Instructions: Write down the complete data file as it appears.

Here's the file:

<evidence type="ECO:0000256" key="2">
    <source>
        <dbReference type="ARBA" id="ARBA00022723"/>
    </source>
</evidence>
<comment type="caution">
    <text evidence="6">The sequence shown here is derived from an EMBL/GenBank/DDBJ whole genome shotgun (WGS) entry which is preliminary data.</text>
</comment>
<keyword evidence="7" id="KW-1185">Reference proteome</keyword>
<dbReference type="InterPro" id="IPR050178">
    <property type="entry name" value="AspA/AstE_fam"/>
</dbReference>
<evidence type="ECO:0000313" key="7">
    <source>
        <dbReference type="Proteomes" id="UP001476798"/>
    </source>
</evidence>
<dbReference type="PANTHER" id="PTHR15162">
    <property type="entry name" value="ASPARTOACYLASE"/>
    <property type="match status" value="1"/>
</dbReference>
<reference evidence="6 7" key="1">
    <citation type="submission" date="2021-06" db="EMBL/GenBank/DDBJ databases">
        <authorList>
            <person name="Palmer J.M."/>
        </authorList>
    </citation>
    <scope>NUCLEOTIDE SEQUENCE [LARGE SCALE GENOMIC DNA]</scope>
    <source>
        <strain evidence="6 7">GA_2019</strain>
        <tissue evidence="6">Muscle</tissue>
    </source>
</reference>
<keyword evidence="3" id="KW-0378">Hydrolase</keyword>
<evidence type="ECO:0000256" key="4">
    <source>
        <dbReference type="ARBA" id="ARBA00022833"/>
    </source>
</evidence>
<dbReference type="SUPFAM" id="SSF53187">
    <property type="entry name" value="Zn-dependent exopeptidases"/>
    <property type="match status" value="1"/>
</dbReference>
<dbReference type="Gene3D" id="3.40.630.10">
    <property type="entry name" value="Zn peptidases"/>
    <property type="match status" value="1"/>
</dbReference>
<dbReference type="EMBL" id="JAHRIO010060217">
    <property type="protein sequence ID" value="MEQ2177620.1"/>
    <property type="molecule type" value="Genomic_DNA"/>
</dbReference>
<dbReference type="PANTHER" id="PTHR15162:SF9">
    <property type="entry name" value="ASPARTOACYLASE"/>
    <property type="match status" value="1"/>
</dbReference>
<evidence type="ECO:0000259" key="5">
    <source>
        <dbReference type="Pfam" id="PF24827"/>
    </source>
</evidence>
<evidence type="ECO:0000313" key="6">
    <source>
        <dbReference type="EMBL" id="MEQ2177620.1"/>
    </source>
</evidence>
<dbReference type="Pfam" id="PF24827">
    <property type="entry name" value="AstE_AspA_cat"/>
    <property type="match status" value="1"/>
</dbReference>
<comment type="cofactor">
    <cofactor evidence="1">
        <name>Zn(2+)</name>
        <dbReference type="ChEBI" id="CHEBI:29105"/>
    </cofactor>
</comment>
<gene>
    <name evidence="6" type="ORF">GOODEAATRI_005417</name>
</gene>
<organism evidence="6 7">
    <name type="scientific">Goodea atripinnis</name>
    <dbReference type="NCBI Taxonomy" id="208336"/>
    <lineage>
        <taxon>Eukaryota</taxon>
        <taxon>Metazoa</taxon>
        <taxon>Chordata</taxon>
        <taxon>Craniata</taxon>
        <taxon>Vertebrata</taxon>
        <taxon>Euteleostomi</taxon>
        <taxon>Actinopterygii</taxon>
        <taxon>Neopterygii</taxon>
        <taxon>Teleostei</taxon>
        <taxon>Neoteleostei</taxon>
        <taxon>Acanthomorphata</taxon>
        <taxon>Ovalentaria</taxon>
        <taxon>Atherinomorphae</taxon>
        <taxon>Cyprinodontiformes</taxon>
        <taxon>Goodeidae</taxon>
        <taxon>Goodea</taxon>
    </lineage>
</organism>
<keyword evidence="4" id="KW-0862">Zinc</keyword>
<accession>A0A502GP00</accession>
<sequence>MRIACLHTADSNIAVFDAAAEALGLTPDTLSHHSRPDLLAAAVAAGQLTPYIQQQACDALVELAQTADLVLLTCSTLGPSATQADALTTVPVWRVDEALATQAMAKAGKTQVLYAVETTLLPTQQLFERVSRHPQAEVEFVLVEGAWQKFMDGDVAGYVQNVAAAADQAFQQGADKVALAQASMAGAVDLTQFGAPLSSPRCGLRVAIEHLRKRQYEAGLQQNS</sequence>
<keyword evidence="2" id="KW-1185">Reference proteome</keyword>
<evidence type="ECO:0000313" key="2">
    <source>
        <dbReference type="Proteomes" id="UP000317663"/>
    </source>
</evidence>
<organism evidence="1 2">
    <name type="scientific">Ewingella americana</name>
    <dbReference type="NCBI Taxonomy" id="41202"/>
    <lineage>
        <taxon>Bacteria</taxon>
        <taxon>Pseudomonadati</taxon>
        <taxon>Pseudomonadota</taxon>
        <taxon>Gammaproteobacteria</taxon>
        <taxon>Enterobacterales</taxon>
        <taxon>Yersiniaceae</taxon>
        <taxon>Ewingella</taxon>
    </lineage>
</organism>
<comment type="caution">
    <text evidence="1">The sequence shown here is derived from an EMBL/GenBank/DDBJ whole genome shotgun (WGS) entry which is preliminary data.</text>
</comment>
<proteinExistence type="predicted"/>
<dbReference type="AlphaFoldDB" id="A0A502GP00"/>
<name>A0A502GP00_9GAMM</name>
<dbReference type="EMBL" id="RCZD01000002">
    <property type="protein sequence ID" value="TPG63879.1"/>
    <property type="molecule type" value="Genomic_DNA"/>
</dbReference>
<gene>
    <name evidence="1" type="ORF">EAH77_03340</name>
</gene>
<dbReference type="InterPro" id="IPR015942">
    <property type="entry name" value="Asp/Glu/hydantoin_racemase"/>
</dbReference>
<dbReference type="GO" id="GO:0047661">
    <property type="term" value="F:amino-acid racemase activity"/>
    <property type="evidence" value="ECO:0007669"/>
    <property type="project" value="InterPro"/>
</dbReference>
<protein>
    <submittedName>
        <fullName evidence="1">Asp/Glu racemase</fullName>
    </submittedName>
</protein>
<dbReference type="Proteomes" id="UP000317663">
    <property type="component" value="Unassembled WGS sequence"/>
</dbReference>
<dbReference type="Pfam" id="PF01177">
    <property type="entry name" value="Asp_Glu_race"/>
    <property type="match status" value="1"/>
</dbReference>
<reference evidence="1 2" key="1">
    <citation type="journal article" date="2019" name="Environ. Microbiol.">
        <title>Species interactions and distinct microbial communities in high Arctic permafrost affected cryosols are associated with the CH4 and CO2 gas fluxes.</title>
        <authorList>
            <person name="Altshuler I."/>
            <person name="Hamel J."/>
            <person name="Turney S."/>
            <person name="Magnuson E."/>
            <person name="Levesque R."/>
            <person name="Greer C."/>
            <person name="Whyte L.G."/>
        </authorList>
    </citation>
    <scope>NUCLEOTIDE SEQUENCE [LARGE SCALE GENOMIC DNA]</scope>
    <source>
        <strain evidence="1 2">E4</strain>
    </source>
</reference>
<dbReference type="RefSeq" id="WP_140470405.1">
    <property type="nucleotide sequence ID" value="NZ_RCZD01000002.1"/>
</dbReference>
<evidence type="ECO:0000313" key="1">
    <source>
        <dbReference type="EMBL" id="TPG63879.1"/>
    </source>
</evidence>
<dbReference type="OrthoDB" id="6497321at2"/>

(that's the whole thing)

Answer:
<evidence type="ECO:0000256" key="2">
    <source>
        <dbReference type="ARBA" id="ARBA00022723"/>
    </source>
</evidence>
<comment type="caution">
    <text evidence="6">The sequence shown here is derived from an EMBL/GenBank/DDBJ whole genome shotgun (WGS) entry which is preliminary data.</text>
</comment>
<keyword evidence="7" id="KW-1185">Reference proteome</keyword>
<dbReference type="InterPro" id="IPR050178">
    <property type="entry name" value="AspA/AstE_fam"/>
</dbReference>
<evidence type="ECO:0000313" key="7">
    <source>
        <dbReference type="Proteomes" id="UP001476798"/>
    </source>
</evidence>
<dbReference type="PANTHER" id="PTHR15162">
    <property type="entry name" value="ASPARTOACYLASE"/>
    <property type="match status" value="1"/>
</dbReference>
<reference evidence="6 7" key="1">
    <citation type="submission" date="2021-06" db="EMBL/GenBank/DDBJ databases">
        <authorList>
            <person name="Palmer J.M."/>
        </authorList>
    </citation>
    <scope>NUCLEOTIDE SEQUENCE [LARGE SCALE GENOMIC DNA]</scope>
    <source>
        <strain evidence="6 7">GA_2019</strain>
        <tissue evidence="6">Muscle</tissue>
    </source>
</reference>
<keyword evidence="3" id="KW-0378">Hydrolase</keyword>
<evidence type="ECO:0000256" key="4">
    <source>
        <dbReference type="ARBA" id="ARBA00022833"/>
    </source>
</evidence>
<dbReference type="SUPFAM" id="SSF53187">
    <property type="entry name" value="Zn-dependent exopeptidases"/>
    <property type="match status" value="1"/>
</dbReference>
<dbReference type="Gene3D" id="3.40.630.10">
    <property type="entry name" value="Zn peptidases"/>
    <property type="match status" value="1"/>
</dbReference>
<dbReference type="EMBL" id="JAHRIO010060217">
    <property type="protein sequence ID" value="MEQ2177620.1"/>
    <property type="molecule type" value="Genomic_DNA"/>
</dbReference>
<dbReference type="PANTHER" id="PTHR15162:SF9">
    <property type="entry name" value="ASPARTOACYLASE"/>
    <property type="match status" value="1"/>
</dbReference>
<evidence type="ECO:0000259" key="5">
    <source>
        <dbReference type="Pfam" id="PF24827"/>
    </source>
</evidence>
<evidence type="ECO:0000313" key="6">
    <source>
        <dbReference type="EMBL" id="MEQ2177620.1"/>
    </source>
</evidence>
<dbReference type="Pfam" id="PF24827">
    <property type="entry name" value="AstE_AspA_cat"/>
    <property type="match status" value="1"/>
</dbReference>
<comment type="cofactor">
    <cofactor evidence="1">
        <name>Zn(2+)</name>
        <dbReference type="ChEBI" id="CHEBI:29105"/>
    </cofactor>
</comment>
<gene>
    <name evidence="6" type="ORF">GOODEAATRI_005417</name>
</gene>
<organism evidence="6 7">
    <name type="scientific">Goodea atripinnis</name>
    <dbReference type="NCBI Taxonomy" id="208336"/>
    <lineage>
        <taxon>Eukaryota</taxon>
        <taxon>Metazoa</taxon>
        <taxon>Chordata</taxon>
        <taxon>Craniata</taxon>
        <taxon>Vertebrata</taxon>
        <taxon>Euteleostomi</taxon>
        <taxon>Actinopterygii</taxon>
        <taxon>Neopterygii</taxon>
        <taxon>Teleostei</taxon>
        <taxon>Neoteleostei</taxon>
        <taxon>Acanthomorphata</taxon>
        <taxon>Ovalentaria</taxon>
        <taxon>Atherinomorphae</taxon>
        <taxon>Cyprinodontiformes</taxon>
        <taxon>Goodeidae</taxon>
        <taxon>Goodea</taxon>
    </lineage>
</organism>
<keyword evidence="4" id="KW-0862">Zinc</keyword>
<accession>A0A502GP00</accession>
<sequence>MRIACLHTADSNIAVFDAAAEALGLTPDTLSHHSRPDLLAAAVAAGQLTPYIQQQACDALVELAQTADLVLLTCSTLGPSATQADALTTVPVWRVDEALATQAMAKAGKTQVLYAVETTLLPTQQLFERVSRHPQAEVEFVLVEGAWQKFMDGDVAGYVQNVAAAADQAFQQGADKVALAQASMAGAVDLTQFGAPLSSPRCGLRVAIEHLRKRQYEAGLQQNS</sequence>
<keyword evidence="2" id="KW-1185">Reference proteome</keyword>
<evidence type="ECO:0000313" key="2">
    <source>
        <dbReference type="Proteomes" id="UP000317663"/>
    </source>
</evidence>
<organism evidence="1 2">
    <name type="scientific">Ewingella americana</name>
    <dbReference type="NCBI Taxonomy" id="41202"/>
    <lineage>
        <taxon>Bacteria</taxon>
        <taxon>Pseudomonadati</taxon>
        <taxon>Pseudomonadota</taxon>
        <taxon>Gammaproteobacteria</taxon>
        <taxon>Enterobacterales</taxon>
        <taxon>Yersiniaceae</taxon>
        <taxon>Ewingella</taxon>
    </lineage>
</organism>
<comment type="caution">
    <text evidence="1">The sequence shown here is derived from an EMBL/GenBank/DDBJ whole genome shotgun (WGS) entry which is preliminary data.</text>
</comment>
<proteinExistence type="predicted"/>
<dbReference type="AlphaFoldDB" id="A0A502GP00"/>
<name>A0A502GP00_9GAMM</name>
<dbReference type="EMBL" id="RCZD01000002">
    <property type="protein sequence ID" value="TPG63879.1"/>
    <property type="molecule type" value="Genomic_DNA"/>
</dbReference>
<gene>
    <name evidence="1" type="ORF">EAH77_03340</name>
</gene>
<dbReference type="InterPro" id="IPR015942">
    <property type="entry name" value="Asp/Glu/hydantoin_racemase"/>
</dbReference>
<dbReference type="GO" id="GO:0047661">
    <property type="term" value="F:amino-acid racemase activity"/>
    <property type="evidence" value="ECO:0007669"/>
    <property type="project" value="InterPro"/>
</dbReference>
<protein>
    <submittedName>
        <fullName evidence="1">Asp/Glu racemase</fullName>
    </submittedName>
</protein>
<dbReference type="Proteomes" id="UP000317663">
    <property type="component" value="Unassembled WGS sequence"/>
</dbReference>
<dbReference type="Pfam" id="PF01177">
    <property type="entry name" value="Asp_Glu_race"/>
    <property type="match status" value="1"/>
</dbReference>
<reference evidence="1 2" key="1">
    <citation type="journal article" date="2019" name="Environ. Microbiol.">
        <title>Species interactions and distinct microbial communities in high Arctic permafrost affected cryosols are associated with the CH4 and CO2 gas fluxes.</title>
        <authorList>
            <person name="Altshuler I."/>
            <person name="Hamel J."/>
            <person name="Turney S."/>
            <person name="Magnuson E."/>
            <person name="Levesque R."/>
            <person name="Greer C."/>
            <person name="Whyte L.G."/>
        </authorList>
    </citation>
    <scope>NUCLEOTIDE SEQUENCE [LARGE SCALE GENOMIC DNA]</scope>
    <source>
        <strain evidence="1 2">E4</strain>
    </source>
</reference>
<dbReference type="RefSeq" id="WP_140470405.1">
    <property type="nucleotide sequence ID" value="NZ_RCZD01000002.1"/>
</dbReference>
<evidence type="ECO:0000313" key="1">
    <source>
        <dbReference type="EMBL" id="TPG63879.1"/>
    </source>
</evidence>
<dbReference type="OrthoDB" id="6497321at2"/>